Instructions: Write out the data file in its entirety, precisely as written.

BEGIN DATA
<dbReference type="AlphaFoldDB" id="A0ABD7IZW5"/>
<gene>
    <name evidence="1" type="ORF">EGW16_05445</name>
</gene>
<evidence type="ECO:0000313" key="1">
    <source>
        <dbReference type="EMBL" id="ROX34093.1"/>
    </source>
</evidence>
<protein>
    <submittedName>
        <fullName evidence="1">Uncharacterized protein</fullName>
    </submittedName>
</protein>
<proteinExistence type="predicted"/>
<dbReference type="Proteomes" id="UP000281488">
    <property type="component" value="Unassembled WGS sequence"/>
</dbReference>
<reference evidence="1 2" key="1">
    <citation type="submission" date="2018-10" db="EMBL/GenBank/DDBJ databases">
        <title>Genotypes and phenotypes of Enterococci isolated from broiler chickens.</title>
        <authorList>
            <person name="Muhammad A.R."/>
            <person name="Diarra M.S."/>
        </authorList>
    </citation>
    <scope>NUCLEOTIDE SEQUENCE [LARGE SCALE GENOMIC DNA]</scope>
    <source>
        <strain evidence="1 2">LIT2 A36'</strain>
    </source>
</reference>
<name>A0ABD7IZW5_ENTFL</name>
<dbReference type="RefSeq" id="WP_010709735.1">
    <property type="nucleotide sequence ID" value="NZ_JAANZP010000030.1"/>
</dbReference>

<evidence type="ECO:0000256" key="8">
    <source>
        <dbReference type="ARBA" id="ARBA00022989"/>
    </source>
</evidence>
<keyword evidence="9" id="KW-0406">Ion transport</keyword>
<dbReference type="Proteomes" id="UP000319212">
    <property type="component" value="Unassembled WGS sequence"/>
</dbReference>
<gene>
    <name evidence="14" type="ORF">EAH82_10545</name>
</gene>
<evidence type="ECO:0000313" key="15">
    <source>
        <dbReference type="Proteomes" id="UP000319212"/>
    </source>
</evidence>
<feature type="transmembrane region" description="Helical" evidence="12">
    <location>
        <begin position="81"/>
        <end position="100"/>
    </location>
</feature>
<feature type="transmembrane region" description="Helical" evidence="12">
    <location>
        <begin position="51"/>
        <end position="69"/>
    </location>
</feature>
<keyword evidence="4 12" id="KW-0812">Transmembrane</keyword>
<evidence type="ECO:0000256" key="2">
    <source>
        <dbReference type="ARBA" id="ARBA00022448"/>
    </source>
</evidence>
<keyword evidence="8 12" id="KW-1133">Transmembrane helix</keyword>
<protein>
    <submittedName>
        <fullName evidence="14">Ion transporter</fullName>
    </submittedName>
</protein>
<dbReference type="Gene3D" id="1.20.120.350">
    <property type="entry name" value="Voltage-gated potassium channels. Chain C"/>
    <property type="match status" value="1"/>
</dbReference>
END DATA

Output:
<dbReference type="AlphaFoldDB" id="A0ABD7IZW5"/>
<gene>
    <name evidence="1" type="ORF">EGW16_05445</name>
</gene>
<evidence type="ECO:0000313" key="1">
    <source>
        <dbReference type="EMBL" id="ROX34093.1"/>
    </source>
</evidence>
<protein>
    <submittedName>
        <fullName evidence="1">Uncharacterized protein</fullName>
    </submittedName>
</protein>
<proteinExistence type="predicted"/>
<dbReference type="Proteomes" id="UP000281488">
    <property type="component" value="Unassembled WGS sequence"/>
</dbReference>
<reference evidence="1 2" key="1">
    <citation type="submission" date="2018-10" db="EMBL/GenBank/DDBJ databases">
        <title>Genotypes and phenotypes of Enterococci isolated from broiler chickens.</title>
        <authorList>
            <person name="Muhammad A.R."/>
            <person name="Diarra M.S."/>
        </authorList>
    </citation>
    <scope>NUCLEOTIDE SEQUENCE [LARGE SCALE GENOMIC DNA]</scope>
    <source>
        <strain evidence="1 2">LIT2 A36'</strain>
    </source>
</reference>
<name>A0ABD7IZW5_ENTFL</name>
<dbReference type="RefSeq" id="WP_010709735.1">
    <property type="nucleotide sequence ID" value="NZ_JAANZP010000030.1"/>
</dbReference>

<evidence type="ECO:0000256" key="8">
    <source>
        <dbReference type="ARBA" id="ARBA00022989"/>
    </source>
</evidence>
<keyword evidence="9" id="KW-0406">Ion transport</keyword>
<dbReference type="Proteomes" id="UP000319212">
    <property type="component" value="Unassembled WGS sequence"/>
</dbReference>
<gene>
    <name evidence="14" type="ORF">EAH82_10545</name>
</gene>
<evidence type="ECO:0000313" key="15">
    <source>
        <dbReference type="Proteomes" id="UP000319212"/>
    </source>
</evidence>
<feature type="transmembrane region" description="Helical" evidence="12">
    <location>
        <begin position="81"/>
        <end position="100"/>
    </location>
</feature>
<feature type="transmembrane region" description="Helical" evidence="12">
    <location>
        <begin position="51"/>
        <end position="69"/>
    </location>
</feature>
<keyword evidence="4 12" id="KW-0812">Transmembrane</keyword>
<evidence type="ECO:0000256" key="2">
    <source>
        <dbReference type="ARBA" id="ARBA00022448"/>
    </source>
</evidence>
<keyword evidence="8 12" id="KW-1133">Transmembrane helix</keyword>
<protein>
    <submittedName>
        <fullName evidence="14">Ion transporter</fullName>
    </submittedName>
</protein>
<dbReference type="Gene3D" id="1.20.120.350">
    <property type="entry name" value="Voltage-gated potassium channels. Chain C"/>
    <property type="match status" value="1"/>
</dbReference>